My hero, The Arcane Eye, bringing his Sorcerous might to the Gangs of WestSide.

In terms of how much “game” there is for someone who chooses to spend nothing at all to play, it is a LOT. Aside from three purchasable adventure packs, all of the content is playable by free players, and the level cap can be reached without paying a dime. Most of the features that can optionally be purchased with Atari credits (bought with real money) are things like additional character slots (you get two free,) more inventory space, costume change slots and specific costume pieces. The features that are locked away to free players are tempting, but there is a full game there without any of them. I really prefer and respect the riskier choice to provide most of the game for free, and hope that the players like it enough to support the company with a few piecemeal features here and there.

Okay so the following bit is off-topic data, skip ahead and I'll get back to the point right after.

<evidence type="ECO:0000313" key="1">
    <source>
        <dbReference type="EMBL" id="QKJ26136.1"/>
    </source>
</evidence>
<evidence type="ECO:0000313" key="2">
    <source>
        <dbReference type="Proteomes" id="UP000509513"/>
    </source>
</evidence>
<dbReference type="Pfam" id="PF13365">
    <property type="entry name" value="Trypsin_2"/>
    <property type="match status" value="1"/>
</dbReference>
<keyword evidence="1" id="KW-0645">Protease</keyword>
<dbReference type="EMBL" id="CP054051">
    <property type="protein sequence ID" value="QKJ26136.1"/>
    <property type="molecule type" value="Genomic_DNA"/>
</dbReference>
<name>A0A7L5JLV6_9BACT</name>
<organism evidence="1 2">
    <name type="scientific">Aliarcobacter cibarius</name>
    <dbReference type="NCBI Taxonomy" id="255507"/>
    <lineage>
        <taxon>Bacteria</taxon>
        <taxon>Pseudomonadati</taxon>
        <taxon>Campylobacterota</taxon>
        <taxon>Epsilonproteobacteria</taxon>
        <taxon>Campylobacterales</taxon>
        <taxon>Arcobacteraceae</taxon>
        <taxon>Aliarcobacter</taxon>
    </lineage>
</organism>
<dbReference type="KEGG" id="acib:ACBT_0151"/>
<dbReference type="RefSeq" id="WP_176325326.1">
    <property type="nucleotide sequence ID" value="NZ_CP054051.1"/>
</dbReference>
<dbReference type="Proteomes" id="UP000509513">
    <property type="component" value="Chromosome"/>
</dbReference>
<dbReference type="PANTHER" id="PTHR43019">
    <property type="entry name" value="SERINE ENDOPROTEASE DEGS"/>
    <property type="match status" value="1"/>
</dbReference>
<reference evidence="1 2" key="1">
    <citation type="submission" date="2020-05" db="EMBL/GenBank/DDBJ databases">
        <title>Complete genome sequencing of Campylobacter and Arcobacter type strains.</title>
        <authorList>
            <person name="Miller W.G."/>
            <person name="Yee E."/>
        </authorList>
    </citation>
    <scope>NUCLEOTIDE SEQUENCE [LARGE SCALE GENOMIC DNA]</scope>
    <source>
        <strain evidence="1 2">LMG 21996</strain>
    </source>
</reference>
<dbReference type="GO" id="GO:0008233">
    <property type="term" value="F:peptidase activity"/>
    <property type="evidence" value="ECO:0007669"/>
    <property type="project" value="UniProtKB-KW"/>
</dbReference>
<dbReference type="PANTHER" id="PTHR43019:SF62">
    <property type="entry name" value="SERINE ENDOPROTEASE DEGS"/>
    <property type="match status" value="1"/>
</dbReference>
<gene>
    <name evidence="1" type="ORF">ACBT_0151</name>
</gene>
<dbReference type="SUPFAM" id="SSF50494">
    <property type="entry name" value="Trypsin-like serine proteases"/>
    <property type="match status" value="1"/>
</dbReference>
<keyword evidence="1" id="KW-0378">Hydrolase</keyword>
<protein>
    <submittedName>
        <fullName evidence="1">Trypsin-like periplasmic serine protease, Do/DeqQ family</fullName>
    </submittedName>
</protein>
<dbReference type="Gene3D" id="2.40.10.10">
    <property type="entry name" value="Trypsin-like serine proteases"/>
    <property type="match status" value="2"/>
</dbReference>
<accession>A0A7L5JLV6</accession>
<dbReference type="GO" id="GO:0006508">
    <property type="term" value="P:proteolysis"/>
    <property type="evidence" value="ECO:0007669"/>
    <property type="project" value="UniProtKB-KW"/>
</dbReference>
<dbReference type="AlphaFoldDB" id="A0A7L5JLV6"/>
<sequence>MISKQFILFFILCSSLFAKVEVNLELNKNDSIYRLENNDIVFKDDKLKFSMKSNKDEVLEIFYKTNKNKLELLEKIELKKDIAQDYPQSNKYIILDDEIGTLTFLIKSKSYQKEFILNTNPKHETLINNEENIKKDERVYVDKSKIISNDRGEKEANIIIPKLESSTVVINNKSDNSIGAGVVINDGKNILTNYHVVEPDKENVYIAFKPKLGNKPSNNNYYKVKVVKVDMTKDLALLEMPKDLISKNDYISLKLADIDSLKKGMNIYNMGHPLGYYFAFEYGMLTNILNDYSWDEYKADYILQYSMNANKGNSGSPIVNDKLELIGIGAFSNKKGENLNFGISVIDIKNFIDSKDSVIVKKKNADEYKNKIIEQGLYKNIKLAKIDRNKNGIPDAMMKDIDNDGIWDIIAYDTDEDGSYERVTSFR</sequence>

The world of Champions has a nicely diverse cast of foes from gang members and thugs to supervillains, many NPCs and missions paying respect to pop culture references. I've encountered missions paying homage to A Clockwork Orange, Big Trouble in Little China and even Anchorman. The NPC cast of other heroes as allies to your character is handled in such a way that even though they are famous and powerful, your character isn't overshadowed, as you hear citizens talking about you and your exploits. The single greatest feature in making you feel like your character's personal story is part of the world is the Nemesis system. At level 25, you can create your character's own personal Arch-enemy. You design your villain's look, theme and even the appearance of their henchmen, and start getting missions to oppose your own archenemy. In true comic-book style, your personal foe may take advantage of moments of weakness, sending agents to attack while you are busy fighting other villains on a mission. I've never seen anything quite like this, and am looking forward to fighting an archenemy of my own design, the Joker to my Batman.